Aug 13, 2018
What You Need to Know About Grad School Loans
Shopping around and delaying your enrollment may work in your favor.
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Grad school is a big investment of time and money, and chances are that you’ll need to borrow money to get the extra degree. So while you’re understandably focused on how the degree could boost your career—and potentially your salary—you’ve got to figure that debt into your financial future too.
More than three-quarters of grad students take out some kind of loan, according to a recent study. Like any other investment, you should understand what signing up to get that advanced degree means for your financial future.
Here are six things to keep in mind to help you lower your bill, courtesy of financial-aid consultant Kal Chany, author of “Paying for College Without Going Broke.”
1. Search for funding based on your focus
If you’re pursuing a professional degree in a field such as health services, law, education, or business, chances are you can find specialized scholarships, loan forgiveness programs, or other opportunities that can help lower your costs.
The U.S. Department of Health and Human Services, for example, has a range of programs—from grants to repayment help—for students going into health services careers like medicine and nursing. Many professional service organizations—such as the American Bar Association—offer scholarships to promote diversity within the field.
There is no one resource to research all your options, but free search engines like those from the College Board or FastWeb, which help you find scholarships based on your own profile, may be a good place to start.
2. Fellowships and tuition breaks
You moved heaven and earth to get in, but don’t forget: You are also a customer, and the deal needs to be right. Some of the best breaks on grad-school tuition come from the school itself. Nearly half of Harvard Business School students receive a fellowship, for example.
If you’re going for an academic degree without a specific professional path—a master’s degree in the humanities, for example—you may not get the same tuition breaks as a future pharmacist, but there are good options for you too. Chany says: “If you’re going for a Master of Fine Arts (MFA), the free money is more likely to be in the form of fellowships, assistantships.”
3. Delay your start date; consider residency
Take the time to make sure that you’re getting the best deal. Talk with your program directors about any potential benefits to applying early. There might be fellowships or assistantships with deadlines that fall before the general admissions deadline. Waiting a year to apply—or seeing if you can defer acceptance—could translate into a better aid package, which could mean fewer student loans.
You might even be able to establish residency near your school so that you can qualify for lower, in-state tuition rates. “Sometimes my clients think that if you delay making a decision, it’s procrastination,” says Chany. “But you shouldn’t have a feeling of ‘I’ve got to get everything done, I don’t want to be behind.’”
4. Shop around for the best student loan rates
Graduate student loans tend to be priced competitively. You may find the best deal through a government-sponsored Direct Unsubsidized Loan, sometimes known as a Stafford loan, or Graduate PLUS loans, which either you or your parents can take out. There is also a wide range of private student loan options from banks of all sizes—though many depend on your having very good credit.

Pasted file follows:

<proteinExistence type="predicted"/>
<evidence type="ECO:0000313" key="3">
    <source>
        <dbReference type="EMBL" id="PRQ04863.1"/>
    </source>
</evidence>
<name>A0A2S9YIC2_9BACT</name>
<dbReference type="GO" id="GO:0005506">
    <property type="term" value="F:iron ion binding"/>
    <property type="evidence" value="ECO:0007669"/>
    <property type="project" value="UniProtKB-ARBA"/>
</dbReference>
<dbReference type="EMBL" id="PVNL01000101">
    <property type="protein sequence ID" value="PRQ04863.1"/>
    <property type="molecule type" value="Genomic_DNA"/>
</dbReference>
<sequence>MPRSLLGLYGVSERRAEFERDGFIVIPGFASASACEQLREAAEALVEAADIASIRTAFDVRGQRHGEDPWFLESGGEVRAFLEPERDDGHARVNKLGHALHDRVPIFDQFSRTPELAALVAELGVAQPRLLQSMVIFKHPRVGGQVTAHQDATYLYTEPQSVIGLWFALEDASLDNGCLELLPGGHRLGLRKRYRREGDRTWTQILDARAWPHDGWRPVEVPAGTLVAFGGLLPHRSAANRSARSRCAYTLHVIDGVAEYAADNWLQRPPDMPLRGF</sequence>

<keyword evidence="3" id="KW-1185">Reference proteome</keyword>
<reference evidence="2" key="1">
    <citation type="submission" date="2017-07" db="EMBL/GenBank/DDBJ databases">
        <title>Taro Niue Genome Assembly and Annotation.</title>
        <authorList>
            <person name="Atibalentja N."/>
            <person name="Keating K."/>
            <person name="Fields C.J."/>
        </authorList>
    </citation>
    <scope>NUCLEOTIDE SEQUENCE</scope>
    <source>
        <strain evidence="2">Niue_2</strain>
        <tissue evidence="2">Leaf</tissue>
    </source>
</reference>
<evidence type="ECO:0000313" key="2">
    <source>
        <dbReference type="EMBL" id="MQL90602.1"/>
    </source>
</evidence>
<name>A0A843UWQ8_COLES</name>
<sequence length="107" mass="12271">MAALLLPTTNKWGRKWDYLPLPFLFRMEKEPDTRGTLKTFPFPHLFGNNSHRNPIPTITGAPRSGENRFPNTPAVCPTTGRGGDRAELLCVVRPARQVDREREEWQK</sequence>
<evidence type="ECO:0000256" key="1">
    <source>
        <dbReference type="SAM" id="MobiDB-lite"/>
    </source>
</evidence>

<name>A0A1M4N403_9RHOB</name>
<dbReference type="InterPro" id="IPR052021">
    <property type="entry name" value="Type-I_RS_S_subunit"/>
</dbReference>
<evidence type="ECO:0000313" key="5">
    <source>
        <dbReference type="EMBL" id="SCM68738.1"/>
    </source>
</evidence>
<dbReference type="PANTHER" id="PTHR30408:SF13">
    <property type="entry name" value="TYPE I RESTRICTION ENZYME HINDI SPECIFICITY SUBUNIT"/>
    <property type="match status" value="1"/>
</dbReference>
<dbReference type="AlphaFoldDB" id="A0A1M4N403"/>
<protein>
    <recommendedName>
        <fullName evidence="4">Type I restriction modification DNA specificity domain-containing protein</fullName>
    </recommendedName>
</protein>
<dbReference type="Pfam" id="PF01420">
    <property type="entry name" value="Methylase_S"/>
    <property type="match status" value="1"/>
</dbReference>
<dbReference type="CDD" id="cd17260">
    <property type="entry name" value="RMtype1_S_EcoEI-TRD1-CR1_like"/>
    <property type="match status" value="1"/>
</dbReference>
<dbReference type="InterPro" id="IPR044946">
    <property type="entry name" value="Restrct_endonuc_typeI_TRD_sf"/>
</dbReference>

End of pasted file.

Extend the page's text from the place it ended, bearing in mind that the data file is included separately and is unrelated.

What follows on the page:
Remember, since grad school loans aren’t subsidized, the clock starts ticking for interest payments, from the second you start. “By the time you get done with the program, what you owe is already more than what you borrowed,” says Chany.
5. See if carrying older debt is a better bet
Every financial decision you make is connected, and the best investment advice also holds true for financing grad school: The less emotional you can be, the better. For example, while it may seem wise to get clear of your undergrad loans before taking on additional debt, “the interest rate for [federal] loans is lower for undergraduates than for grad students,” Chany says. “So instead of paying off the undergrad loans, it may make more sense to [take advantage of deferment and] stockpile the cash.” One case where it’s usually better to borrow more is if you financed part of your undergrad education with a Direct Subsidized Loan: The U.S. Department of Education will pay your loan interest during a period of deferment, which includes the time you are in school and up to six months after.
6. Take advantage of potential tax breaks
And certainly not least, if you’re considering going back to school—even if it’s just part-time to get ahead in your current field—remember that you might qualify for tax breaks such as the American Opportunity Tax Credit or the Lifetime Learning Credit. (Learn more about the qualifications here). And while your mom might not be as apt to brag as she would if you landed some prestigious scholarship, adjusting your withholdings can add up to as much free money as if an institution wrote you a $2,000 check.
Here’s something else to keep in mind:
Grad school students can’t get federal grants.
Though millions of American undergraduates benefit from federal grants such as the Pell grant, a need-based scholarship, these grants don’t exist for grad students. Grad students also don’t have access to federally subsidized loans, for which undergrads can also apply. These loans are also interest-free, while you’re in school, and for the first six months after graduation, and whenever the loan is in “deferment.”
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